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Glorious Misadventures: Nikolai Rezanov and…

Glorious Misadventures: Nikolai Rezanov and the Dream of a Russian America (2013)

by Owen Matthews

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An entirely serviceable, if workmanlike, account of Nikolai Rezanov's life and adventures in Russian America. The narrative gets a bit plodding at a few points, but generally moves along quite nicely and is filled with interesting historical tidbits about Russian settlements in North America, and about Rezanov's disastrous embassy to Japan. A useful example of "what might have been," had Rezanov been more successful with his schemes. ( )
  JBD1 | Sep 11, 2014 |
This is one of the most entertaining histories I have ever read. Glorious Misadventures is the perfect title because Nikolai Rezanov was so far ahead of his time in terms of his vision of what could be done with the "new world" and yet kept skittering off the mark. A perfect example of brilliant ideas coupled with arrogance, egomania, and short-sightedness making a perfect recipe for failure. That Russia twice sold land that provided the two biggest gold rushes of the 19th century pretty much says it all. I enjoyed this right to the last page of the epilogue. ( )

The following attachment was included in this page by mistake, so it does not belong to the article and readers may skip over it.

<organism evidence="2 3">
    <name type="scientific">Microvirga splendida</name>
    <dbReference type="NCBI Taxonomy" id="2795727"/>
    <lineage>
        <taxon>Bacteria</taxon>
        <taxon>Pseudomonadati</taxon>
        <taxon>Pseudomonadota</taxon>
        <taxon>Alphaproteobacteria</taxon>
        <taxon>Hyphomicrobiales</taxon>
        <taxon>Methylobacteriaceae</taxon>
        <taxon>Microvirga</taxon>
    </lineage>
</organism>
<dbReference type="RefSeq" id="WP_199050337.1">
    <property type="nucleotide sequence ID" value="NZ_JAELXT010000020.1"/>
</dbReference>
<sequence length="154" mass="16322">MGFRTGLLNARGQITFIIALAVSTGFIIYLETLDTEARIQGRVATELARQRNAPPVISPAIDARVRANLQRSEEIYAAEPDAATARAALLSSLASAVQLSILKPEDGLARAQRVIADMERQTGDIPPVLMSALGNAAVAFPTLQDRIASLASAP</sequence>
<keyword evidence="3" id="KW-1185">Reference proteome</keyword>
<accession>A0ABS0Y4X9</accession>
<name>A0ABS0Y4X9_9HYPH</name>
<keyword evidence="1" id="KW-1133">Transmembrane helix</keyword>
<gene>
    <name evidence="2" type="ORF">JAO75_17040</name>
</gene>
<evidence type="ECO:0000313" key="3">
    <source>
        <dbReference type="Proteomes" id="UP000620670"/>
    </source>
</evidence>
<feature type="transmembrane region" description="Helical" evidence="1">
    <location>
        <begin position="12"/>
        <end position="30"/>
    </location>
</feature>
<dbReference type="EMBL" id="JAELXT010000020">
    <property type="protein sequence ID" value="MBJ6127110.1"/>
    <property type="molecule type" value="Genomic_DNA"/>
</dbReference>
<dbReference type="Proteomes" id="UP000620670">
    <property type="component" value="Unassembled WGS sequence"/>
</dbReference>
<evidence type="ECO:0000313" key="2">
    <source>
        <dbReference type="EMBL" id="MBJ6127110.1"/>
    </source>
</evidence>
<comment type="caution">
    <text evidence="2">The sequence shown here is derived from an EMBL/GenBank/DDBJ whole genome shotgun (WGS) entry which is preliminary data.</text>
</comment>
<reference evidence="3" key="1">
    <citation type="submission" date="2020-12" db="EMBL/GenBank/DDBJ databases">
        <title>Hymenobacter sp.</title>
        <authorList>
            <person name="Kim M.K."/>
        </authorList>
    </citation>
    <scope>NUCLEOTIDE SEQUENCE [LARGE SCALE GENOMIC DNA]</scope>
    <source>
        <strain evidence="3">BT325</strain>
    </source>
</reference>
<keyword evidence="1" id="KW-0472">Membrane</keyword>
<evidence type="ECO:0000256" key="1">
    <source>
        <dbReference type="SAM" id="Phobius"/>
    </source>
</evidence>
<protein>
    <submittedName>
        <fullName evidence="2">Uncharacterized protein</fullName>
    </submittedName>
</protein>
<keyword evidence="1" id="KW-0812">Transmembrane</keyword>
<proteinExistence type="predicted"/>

archangelsbooks | Mar 17, 2014 |
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Like all of us sinners, General B. was endowed with many virtues and many defects. Both the one and the other were scattered through him in a sort of picturesque disorder. Self-sacrifice, magnanimity in decisive moments, courage, intelligence - and with all that, a generous mixture of self-love, ambition, vanity, petty personal ticklishness, and a good many of those things which a man simply cannot do without. - Nikolai Gogol, 'Dead Souls'
To Xenia, Nikita, and Teddy
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(Prologue) On a warm spring evening in May 1806, a betrothal was celebrated in the tiny fort of San Francisco, the northernmost outpost of Spain's American empire.
(Introduction) I first heard of Nikolai Rezanov in the summer of 1986.
No childhood could be more calculated to instil in a growing boy a sense of the supremacy of man over nature than growing up in St. Petersburg as that great city rose from the marshes.
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"The Russian Empire once extended deep into America: in 1818, Russia's furthest outposts were in California and Hawaii. The dreamer behind this great Imperial vision was Nikolai Rezanov--diplomat, adventurer, courtier, millionaire, and gambler ... [In this book, the author] conjures a[n] ... original portrait of one of Russia's most eccentric Empire-builders"--… (more)

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